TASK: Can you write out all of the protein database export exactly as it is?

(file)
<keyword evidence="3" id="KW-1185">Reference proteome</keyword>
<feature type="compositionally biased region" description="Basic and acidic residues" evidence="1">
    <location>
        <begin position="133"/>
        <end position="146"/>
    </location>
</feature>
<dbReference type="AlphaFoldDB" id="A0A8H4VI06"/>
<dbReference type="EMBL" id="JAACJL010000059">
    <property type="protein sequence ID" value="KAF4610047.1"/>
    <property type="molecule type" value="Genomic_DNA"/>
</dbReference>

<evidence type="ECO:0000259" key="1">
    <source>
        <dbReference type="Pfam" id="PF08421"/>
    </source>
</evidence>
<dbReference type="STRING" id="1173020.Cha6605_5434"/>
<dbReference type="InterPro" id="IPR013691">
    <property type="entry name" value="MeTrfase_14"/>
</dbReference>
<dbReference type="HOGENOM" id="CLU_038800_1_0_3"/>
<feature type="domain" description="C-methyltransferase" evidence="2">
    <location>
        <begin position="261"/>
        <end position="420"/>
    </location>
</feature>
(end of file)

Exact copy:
<keyword evidence="3" id="KW-1185">Reference proteome</keyword>
<feature type="compositionally biased region" description="Basic and acidic residues" evidence="1">
    <location>
        <begin position="133"/>
        <end position="146"/>
    </location>
</feature>
<dbReference type="AlphaFoldDB" id="A0A8H4VI06"/>
<dbReference type="EMBL" id="JAACJL010000059">
    <property type="protein sequence ID" value="KAF4610047.1"/>
    <property type="molecule type" value="Genomic_DNA"/>
</dbReference>

<evidence type="ECO:0000259" key="1">
    <source>
        <dbReference type="Pfam" id="PF08421"/>
    </source>
</evidence>
<dbReference type="STRING" id="1173020.Cha6605_5434"/>
<dbReference type="InterPro" id="IPR013691">
    <property type="entry name" value="MeTrfase_14"/>
</dbReference>
<dbReference type="HOGENOM" id="CLU_038800_1_0_3"/>
<feature type="domain" description="C-methyltransferase" evidence="2">
    <location>
        <begin position="261"/>
        <end position="420"/>
    </location>
</feature>